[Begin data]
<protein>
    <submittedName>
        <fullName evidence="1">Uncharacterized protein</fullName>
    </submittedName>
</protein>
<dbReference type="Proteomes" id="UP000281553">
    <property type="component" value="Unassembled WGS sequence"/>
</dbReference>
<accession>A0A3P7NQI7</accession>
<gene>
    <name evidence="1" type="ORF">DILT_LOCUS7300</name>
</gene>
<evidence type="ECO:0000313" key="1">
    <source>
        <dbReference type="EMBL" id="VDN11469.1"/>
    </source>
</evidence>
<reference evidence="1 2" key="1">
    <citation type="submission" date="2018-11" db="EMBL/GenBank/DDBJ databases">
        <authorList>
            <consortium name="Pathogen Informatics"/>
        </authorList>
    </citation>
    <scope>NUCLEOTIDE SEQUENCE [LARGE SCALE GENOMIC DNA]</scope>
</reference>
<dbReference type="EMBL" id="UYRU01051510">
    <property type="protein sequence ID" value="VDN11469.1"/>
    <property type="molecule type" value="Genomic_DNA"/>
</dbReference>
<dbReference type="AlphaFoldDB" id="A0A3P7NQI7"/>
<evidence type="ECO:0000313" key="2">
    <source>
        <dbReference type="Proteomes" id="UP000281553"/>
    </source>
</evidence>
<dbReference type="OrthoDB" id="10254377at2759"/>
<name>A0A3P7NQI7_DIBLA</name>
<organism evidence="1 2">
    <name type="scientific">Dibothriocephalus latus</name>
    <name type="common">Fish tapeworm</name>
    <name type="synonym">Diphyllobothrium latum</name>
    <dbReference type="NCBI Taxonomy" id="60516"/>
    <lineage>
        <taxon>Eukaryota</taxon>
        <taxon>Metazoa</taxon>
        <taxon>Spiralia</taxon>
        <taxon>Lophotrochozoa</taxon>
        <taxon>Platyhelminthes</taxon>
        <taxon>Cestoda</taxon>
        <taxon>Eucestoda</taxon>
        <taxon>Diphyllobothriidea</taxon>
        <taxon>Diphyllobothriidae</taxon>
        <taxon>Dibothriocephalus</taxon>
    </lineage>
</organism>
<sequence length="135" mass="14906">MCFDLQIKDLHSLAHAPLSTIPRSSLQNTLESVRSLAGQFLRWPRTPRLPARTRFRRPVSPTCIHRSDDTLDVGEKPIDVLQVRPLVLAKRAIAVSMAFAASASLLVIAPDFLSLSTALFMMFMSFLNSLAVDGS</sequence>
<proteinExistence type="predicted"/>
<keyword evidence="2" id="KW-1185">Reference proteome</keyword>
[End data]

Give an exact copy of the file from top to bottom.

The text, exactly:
<protein>
    <submittedName>
        <fullName evidence="1">Uncharacterized protein</fullName>
    </submittedName>
</protein>
<dbReference type="Proteomes" id="UP000281553">
    <property type="component" value="Unassembled WGS sequence"/>
</dbReference>
<accession>A0A3P7NQI7</accession>
<gene>
    <name evidence="1" type="ORF">DILT_LOCUS7300</name>
</gene>
<evidence type="ECO:0000313" key="1">
    <source>
        <dbReference type="EMBL" id="VDN11469.1"/>
    </source>
</evidence>
<reference evidence="1 2" key="1">
    <citation type="submission" date="2018-11" db="EMBL/GenBank/DDBJ databases">
        <authorList>
            <consortium name="Pathogen Informatics"/>
        </authorList>
    </citation>
    <scope>NUCLEOTIDE SEQUENCE [LARGE SCALE GENOMIC DNA]</scope>
</reference>
<dbReference type="EMBL" id="UYRU01051510">
    <property type="protein sequence ID" value="VDN11469.1"/>
    <property type="molecule type" value="Genomic_DNA"/>
</dbReference>
<dbReference type="AlphaFoldDB" id="A0A3P7NQI7"/>
<evidence type="ECO:0000313" key="2">
    <source>
        <dbReference type="Proteomes" id="UP000281553"/>
    </source>
</evidence>
<dbReference type="OrthoDB" id="10254377at2759"/>
<name>A0A3P7NQI7_DIBLA</name>
<organism evidence="1 2">
    <name type="scientific">Dibothriocephalus latus</name>
    <name type="common">Fish tapeworm</name>
    <name type="synonym">Diphyllobothrium latum</name>
    <dbReference type="NCBI Taxonomy" id="60516"/>
    <lineage>
        <taxon>Eukaryota</taxon>
        <taxon>Metazoa</taxon>
        <taxon>Spiralia</taxon>
        <taxon>Lophotrochozoa</taxon>
        <taxon>Platyhelminthes</taxon>
        <taxon>Cestoda</taxon>
        <taxon>Eucestoda</taxon>
        <taxon>Diphyllobothriidea</taxon>
        <taxon>Diphyllobothriidae</taxon>
        <taxon>Dibothriocephalus</taxon>
    </lineage>
</organism>
<sequence length="135" mass="14906">MCFDLQIKDLHSLAHAPLSTIPRSSLQNTLESVRSLAGQFLRWPRTPRLPARTRFRRPVSPTCIHRSDDTLDVGEKPIDVLQVRPLVLAKRAIAVSMAFAASASLLVIAPDFLSLSTALFMMFMSFLNSLAVDGS</sequence>
<proteinExistence type="predicted"/>
<keyword evidence="2" id="KW-1185">Reference proteome</keyword>